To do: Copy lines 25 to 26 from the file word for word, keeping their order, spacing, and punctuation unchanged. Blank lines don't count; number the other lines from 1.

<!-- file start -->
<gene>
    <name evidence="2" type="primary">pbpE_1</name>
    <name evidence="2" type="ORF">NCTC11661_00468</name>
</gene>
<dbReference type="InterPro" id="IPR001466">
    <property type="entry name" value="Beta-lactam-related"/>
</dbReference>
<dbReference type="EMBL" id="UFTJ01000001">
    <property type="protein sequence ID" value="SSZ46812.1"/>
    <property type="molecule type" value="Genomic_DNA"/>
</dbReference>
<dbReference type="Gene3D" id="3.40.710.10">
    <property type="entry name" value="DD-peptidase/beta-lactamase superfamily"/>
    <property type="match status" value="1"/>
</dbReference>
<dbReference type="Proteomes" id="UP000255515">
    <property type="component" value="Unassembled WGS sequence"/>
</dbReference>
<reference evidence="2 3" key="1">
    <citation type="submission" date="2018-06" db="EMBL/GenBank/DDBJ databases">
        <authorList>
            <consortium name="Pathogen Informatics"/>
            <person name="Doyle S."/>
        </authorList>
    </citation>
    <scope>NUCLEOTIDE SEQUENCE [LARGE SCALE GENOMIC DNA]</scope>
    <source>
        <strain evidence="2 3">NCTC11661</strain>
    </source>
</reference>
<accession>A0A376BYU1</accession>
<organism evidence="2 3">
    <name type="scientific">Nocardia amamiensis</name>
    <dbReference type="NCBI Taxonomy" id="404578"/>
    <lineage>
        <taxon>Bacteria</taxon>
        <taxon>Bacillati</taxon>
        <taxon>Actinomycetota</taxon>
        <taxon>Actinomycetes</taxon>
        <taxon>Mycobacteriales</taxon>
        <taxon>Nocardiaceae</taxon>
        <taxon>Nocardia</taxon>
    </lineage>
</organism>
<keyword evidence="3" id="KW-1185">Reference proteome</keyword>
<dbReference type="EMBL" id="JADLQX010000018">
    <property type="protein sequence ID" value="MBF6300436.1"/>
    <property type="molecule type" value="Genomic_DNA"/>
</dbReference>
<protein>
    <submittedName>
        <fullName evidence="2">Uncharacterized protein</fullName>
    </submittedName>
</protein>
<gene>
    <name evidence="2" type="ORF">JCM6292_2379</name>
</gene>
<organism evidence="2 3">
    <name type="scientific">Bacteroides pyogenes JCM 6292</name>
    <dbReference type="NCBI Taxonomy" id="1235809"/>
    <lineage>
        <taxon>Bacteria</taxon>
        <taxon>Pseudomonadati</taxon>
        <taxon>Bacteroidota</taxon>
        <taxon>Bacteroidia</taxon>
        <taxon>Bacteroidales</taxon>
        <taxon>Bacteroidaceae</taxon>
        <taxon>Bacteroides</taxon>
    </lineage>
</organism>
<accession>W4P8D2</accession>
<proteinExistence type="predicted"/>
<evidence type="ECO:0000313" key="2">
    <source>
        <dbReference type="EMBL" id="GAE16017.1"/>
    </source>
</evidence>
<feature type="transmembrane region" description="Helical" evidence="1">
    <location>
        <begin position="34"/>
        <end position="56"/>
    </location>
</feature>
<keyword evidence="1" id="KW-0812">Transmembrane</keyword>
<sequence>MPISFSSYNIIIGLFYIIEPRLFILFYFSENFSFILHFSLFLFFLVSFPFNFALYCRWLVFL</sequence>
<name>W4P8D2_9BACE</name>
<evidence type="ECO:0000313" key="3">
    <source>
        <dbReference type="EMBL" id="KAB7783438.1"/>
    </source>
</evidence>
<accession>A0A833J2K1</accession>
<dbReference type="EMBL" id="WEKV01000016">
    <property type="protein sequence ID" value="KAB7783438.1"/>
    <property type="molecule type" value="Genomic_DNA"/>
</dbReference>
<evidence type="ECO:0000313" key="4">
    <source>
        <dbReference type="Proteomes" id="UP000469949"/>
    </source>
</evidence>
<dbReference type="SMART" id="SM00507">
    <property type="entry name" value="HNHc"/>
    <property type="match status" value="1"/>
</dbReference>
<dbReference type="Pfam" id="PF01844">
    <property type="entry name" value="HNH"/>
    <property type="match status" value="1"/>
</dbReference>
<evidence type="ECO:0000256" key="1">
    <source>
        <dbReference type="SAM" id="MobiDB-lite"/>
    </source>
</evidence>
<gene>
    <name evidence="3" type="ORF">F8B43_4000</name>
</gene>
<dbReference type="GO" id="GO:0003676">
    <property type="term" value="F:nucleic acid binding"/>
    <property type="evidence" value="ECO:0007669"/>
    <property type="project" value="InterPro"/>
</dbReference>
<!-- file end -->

    </citation>
    <scope>NUCLEOTIDE SEQUENCE [LARGE SCALE GENOMIC DNA]</scope>